You may have noticed our new Astrophotography Calculator tool so we thought we’d better explain it a little!
First, put in your focal length and F-number for your telescope and hit calculate. If you’re not sure of this info check the specifications of your telescope. If you bought it from us, this info will be on the telescope’s product page of our website. No big surprises, it will tell you the maximum magnification and the aperture which you probably already know.
Now enter in your camera’s pixel size in µm, and resolution width and height in pixels and hit calculate again. Now we’ll start to get some interesting and useful information!
Or, perhaps you aren’t using a camera – the calculator also supports eyepieces. Just add your Eyepiece “mm” in the first field, and the “FOV” in the second. Note, this FOV isn’t the “true field of view” which the calculator will generate but it can be founds in the specifications of your eyepiece.
What The Results Mean
It will tell you (in arcseconds) how much of the sky gets registered on a single pixel. This by itself makes more sense with an actual preview which we also include but it also tells you whether the particular combination of telescope + camera gives you an oversampled or undersampled image. The ideal range with average seeing conditions is 0.67″-2″ arcseconds.
Oversampling isn’t necessarily bad, it gives you nice smooth rounded stars, but there may be too many pixels than actually needed for the level of detail the telescope is capable of. You won’t necessarily get any more detail, unless the seeing is spectacular.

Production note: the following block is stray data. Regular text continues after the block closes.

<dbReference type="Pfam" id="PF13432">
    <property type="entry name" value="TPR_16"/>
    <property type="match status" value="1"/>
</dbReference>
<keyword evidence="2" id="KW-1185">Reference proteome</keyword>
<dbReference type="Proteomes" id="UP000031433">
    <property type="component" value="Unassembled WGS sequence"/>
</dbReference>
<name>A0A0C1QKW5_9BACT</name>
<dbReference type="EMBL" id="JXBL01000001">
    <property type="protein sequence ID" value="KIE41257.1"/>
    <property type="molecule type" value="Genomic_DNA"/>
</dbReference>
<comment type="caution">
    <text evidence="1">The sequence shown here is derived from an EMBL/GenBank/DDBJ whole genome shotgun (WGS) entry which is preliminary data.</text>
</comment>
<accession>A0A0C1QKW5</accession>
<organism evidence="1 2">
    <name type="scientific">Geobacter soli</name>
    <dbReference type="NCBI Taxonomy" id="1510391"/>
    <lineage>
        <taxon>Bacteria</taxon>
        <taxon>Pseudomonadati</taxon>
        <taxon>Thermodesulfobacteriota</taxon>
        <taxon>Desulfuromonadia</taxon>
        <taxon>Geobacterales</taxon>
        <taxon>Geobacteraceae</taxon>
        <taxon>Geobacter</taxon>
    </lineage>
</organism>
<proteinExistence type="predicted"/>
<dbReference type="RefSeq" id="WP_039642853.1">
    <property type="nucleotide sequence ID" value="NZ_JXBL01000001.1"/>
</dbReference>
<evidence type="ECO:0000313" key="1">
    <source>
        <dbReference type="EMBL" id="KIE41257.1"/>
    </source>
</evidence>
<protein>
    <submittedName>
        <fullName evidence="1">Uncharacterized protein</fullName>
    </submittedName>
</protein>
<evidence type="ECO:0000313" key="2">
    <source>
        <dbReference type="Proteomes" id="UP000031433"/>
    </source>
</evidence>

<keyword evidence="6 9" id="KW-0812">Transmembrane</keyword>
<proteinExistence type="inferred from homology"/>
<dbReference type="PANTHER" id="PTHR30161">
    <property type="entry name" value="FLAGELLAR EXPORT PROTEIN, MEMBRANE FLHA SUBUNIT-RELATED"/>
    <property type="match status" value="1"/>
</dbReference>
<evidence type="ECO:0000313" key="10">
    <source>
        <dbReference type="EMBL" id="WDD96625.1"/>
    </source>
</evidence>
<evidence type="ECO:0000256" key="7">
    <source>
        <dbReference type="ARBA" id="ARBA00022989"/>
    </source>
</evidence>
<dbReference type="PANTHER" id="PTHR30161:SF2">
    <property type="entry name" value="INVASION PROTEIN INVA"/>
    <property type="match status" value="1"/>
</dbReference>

Undersampling is the opposite problem. Stars might only hit one, or a few pixels and appear blocky and jagged, this is definitely a worse problem to have.
Camera Chip FOV (Field of View)
In degrees, this result shows you how much of the sky (width x height) you can capture in a photo with the telescope and camera details you’ve entered. Again this might make more sense to you with the preview targets we’ve included.
Eyepiece True Field of View
In degrees, this result shows you how much of the sky the circular shape of the eyepiece will view edge-to-edge.
By default, the calculator will show you an outline of the moon and a red rectangle for your chip, or blue circle for your eyepieces, to give you a sense of how much (or how little) of the moon you’ll be able to see with the entered setup. It’s worth trying various barlows, reducers and/or binning options to see how much versatility you’ll get out of the setup. We’ve also included several other preview targets ranging from the very small (Saturn) to the very big (Andromeda) to make simulation of a wide range of optics and cameras possible.
Feel free to give us some feedback, and we hope this helps you when choosing an astrophotography setup! If you have any questions or just need advice, be sure to contact the Bintel team of astronomy experts to guide you through.